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(Lund, 1793)

Grooves on the carapace very inconspicuous. Tubercles of carapace and abdomen low, hairs inconspicuous. Pregastric and gastric teeth hardly if at all set off from the surface of the carapace. Cervical incision of the lateral margin hardly at all indicated. Carpus of first pereiopod with a large swollen hump in the upper basal part; a very shallow groove extends over this hump. Outline of the posterior margin of the pleura of the second abdominal somite concave in the middle through the presence of a strong tooth. No indication at all of a median carina on the abdominal somites. Second abdominal sternite of male evenly denticulate, without a deeper median incision. First abdominal somite dorsally in the middle with a well defined horseshoe-shaped spot, consisting of two rounded submedian spots, which are connected anteriorly.

Type locality of S. aequinoctialis: "seldom seen in Jamaica, though a native of those seas" (Browne, 1756:424). The male specimen figured by Browne is chosen as the lectotype of Lund's species; its present whereabouts are unknown.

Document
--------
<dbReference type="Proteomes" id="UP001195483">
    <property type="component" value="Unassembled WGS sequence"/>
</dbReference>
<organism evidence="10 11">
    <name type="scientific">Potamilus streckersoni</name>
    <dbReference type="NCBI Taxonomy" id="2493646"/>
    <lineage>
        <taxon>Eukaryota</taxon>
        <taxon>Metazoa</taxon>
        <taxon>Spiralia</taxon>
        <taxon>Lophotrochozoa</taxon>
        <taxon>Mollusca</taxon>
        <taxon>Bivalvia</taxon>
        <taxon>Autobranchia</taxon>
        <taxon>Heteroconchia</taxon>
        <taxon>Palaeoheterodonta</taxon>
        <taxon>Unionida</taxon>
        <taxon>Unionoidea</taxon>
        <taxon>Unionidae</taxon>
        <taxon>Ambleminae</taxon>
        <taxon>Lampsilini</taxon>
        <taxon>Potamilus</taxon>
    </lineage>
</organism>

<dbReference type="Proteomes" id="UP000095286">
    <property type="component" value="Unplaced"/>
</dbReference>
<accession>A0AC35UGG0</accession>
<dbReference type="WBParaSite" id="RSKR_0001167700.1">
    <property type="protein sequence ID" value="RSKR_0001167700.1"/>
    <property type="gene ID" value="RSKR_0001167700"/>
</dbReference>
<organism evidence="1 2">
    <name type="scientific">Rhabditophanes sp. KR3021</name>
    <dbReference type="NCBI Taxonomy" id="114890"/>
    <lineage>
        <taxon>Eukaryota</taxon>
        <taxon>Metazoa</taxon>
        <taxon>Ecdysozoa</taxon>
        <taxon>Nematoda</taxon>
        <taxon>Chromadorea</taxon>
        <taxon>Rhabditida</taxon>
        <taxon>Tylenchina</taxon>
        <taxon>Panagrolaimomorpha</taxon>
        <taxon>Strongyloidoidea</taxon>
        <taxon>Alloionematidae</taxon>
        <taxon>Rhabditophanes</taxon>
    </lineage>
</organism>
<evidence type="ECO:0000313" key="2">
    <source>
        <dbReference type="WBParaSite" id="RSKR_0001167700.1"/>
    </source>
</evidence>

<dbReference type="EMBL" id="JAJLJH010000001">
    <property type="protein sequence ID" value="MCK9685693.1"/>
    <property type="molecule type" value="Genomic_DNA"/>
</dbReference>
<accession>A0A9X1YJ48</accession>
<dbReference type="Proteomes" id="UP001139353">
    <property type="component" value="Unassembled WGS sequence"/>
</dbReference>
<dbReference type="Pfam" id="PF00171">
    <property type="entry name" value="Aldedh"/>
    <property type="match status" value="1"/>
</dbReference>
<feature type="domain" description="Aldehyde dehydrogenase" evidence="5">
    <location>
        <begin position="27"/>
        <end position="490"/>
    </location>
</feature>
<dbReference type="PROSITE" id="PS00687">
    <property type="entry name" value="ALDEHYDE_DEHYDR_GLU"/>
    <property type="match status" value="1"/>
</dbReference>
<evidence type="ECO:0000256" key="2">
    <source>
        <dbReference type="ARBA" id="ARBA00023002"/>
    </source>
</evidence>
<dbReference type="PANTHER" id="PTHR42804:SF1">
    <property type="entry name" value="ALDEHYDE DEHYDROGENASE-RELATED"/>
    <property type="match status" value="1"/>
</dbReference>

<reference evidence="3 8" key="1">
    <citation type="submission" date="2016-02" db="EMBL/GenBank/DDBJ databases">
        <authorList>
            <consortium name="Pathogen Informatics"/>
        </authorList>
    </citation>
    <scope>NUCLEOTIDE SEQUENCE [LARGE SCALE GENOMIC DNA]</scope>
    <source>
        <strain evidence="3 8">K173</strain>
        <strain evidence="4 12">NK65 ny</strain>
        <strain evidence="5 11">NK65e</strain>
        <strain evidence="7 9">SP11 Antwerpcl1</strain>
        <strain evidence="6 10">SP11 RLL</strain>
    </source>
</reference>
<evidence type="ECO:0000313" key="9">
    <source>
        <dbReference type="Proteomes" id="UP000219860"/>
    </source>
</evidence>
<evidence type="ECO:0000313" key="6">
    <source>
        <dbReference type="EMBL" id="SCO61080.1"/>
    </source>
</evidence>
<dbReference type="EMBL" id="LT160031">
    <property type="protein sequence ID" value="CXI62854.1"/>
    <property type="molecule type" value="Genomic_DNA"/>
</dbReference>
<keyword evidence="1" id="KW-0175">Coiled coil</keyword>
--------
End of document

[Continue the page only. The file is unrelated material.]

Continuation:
Type locality of Parribacus gerstaeckeri: "Atlantischer Ocean" Type material in ZMH.

Western Atlantic, from S. Carolina (USA) and Bermuda via the West Indies to S. Brazil (São Paulo State), including the Gulf of Mexico and the Caribbean Sea.

Habitat and Biology:
Depth range from 0.6 to 180 m, usually between 0.6 and 64 m; on a substrate of sand or rocks, often on outer reefs. The animals are sluggish and nocturnal and feed on (dead) animals, detritus, etc. They bury themselves in the sand.

Maximum total body length over 30 cm; carapace length up to about 12 cm

Interest to Fisheries:
The species is used as food, but is not of great economic importance; it is eaten mostly by the poorer people. Verrill (1912: 23) remarked that it "is not commonly sold in the markets" at Bermuda, and "is rarely used as food there" Morice (1958: 86) remarked that with Panulirus argus this species is the most common lobster in the market of Fort-de-France, Martinique. In Belize, the species "though occasionally caught, is never prepared for export and therefore is of no significance in the fishery" (Allsopp, 1968). Almost throughout its range S. aequinoctialis is eaten, but evidently not very highly esteemed. Its meat also serves as bait in lobsterpots. The animals are mostly taken in traps set for other species, but also with fixed gill nets and seines. It is sold fresh.

Spanish slipper lobster (Scyllarides aequinoctialis)